Hundreds of millions of people depend on wildlife trade for a living, with hundreds of millions more consuming wildlife products and ingredients on a daily basis.
Whether fish, timber, animal, or plant products, the trade and consumption of wildlife is at the heart of global economies. Unfortunately, all too often wildlife trade is conducted in a way that threatens the survival of species in the wild, damages precious ecosystems, and/or impacts negatively on the livelihoods of the people who depend on them.
our sustainability projects work to protect wildlife species from over-exploitation and promote sustainable livelihoods for local communitiesAnastasiya Timoshyna, Senior Programme Co-ordinator – Sustainable Trade
... is complex. But there is hope for a world of sustainable wildlife trade.
We're taking a holistic approach to the situation by addressing the many barriers to sustainable trade across fisheries, forestry, and medicinal sectors. We've identified urgent markets and regions needing attention and our projects are working in target areas to ensure that the benefits of sustainable, ethical wildlife trade are shared throughout supply chains.
This includes supporting enforcement agencies in identifying illegal or unsustainable trade, engaging governments and international conventions to strengthen wildlife trade laws, and encouraging consumers to make sustainable choices in what they buy.
The FairWild Foundation was established in 2008 to promote the sustainable use of wild-collected plant ingredients in trade.
It guides the implementation of responsible resource management and sustainable harvesting techniques while making sure local harvesting communities enjoy fair pay and working conditions.
The goal of the GSRI is that by 2025 the conservation status of the world’s sharks and rays has improved–declines have been halted, extinctions have been prevented, and commitments to their conservation have increased globally.
We're assessing current population levels, species in trade, and promoting systems such as traceability mechanisms to ensure trade doesn't exceed sustainable levels.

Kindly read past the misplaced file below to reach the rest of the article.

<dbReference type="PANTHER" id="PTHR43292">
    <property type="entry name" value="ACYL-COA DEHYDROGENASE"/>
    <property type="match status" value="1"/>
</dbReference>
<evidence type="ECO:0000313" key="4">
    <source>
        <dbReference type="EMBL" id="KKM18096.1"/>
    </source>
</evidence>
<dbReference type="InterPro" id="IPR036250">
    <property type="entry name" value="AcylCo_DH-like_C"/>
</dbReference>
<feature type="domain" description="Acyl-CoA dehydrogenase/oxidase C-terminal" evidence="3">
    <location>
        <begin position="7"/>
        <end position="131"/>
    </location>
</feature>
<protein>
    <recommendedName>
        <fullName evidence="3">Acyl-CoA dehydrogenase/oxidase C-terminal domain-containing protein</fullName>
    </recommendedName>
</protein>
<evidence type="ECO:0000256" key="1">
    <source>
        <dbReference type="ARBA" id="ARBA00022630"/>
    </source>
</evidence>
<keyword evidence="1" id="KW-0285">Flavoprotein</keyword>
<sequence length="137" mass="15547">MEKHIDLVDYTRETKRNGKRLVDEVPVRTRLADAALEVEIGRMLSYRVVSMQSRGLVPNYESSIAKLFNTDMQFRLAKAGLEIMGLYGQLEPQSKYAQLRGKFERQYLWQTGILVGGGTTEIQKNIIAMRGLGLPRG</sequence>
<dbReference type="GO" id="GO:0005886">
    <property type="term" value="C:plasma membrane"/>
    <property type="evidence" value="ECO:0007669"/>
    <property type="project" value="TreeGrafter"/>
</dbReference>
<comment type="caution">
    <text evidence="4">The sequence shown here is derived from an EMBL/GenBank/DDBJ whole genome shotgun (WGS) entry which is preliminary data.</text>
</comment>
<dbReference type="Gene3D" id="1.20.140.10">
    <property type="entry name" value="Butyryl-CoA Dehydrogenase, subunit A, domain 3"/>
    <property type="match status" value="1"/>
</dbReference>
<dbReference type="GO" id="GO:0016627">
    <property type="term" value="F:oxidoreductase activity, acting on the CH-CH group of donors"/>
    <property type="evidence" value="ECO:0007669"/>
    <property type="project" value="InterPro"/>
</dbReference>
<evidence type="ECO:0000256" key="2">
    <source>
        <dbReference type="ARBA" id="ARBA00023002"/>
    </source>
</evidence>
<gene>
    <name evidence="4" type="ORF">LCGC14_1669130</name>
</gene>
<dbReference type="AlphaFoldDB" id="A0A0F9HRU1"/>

Wild-harvested medicinal and aromatic plants (MAPs) underpin Nepal’s traditional medicine systems and provide a critical source of income for low income rural communities.
Key to ensuring the longevity of Nepal's Jatamansi trade is the implementation of sustainable trade practices and resource management.
This project seeks to address the ongoing impact of an explosion in consumer demand for tropical timber in East Asia, particularly from Chinese and other international markets.
We're developing training courses and materials for frontline customs officers, timber operators, and local communities to protect Congo Basin rainforests from unsustainable or illegal practices.
The Local Economy and Nature Conservation in the Danube Region (LENA) project is helping harvesters generate revenue and preserve traditional knowledge through sustainable wild plant harvesting.
We're working with partners in Bulgaria, Slovenia, Serbia, and Hungary to promote the sustainable use, consumption, and trade in wild plant ingredients.
The Responsible Asia Forestry and Trade (RAFT) project is a collaborative approach towards sustainable forest management and timber trade.
RAFT is a partnership of seven leading organisations, working together to build the capacity of countries, businesses, and communities in Asia Pacific to practice legal and sustainable forest management and trade.
Reducing Trade Threats to Africa's wild species and ecosystems (ReTTA), works to identify trends in illegal or unsustainable trade and help develop national and international solutions that could turn the tide for wildlife.
The project covers both legal and illegal trade, assisting enforcement agencies and governments to ensure wildlife trade in and from Africa is conducted sustainably and ethically.
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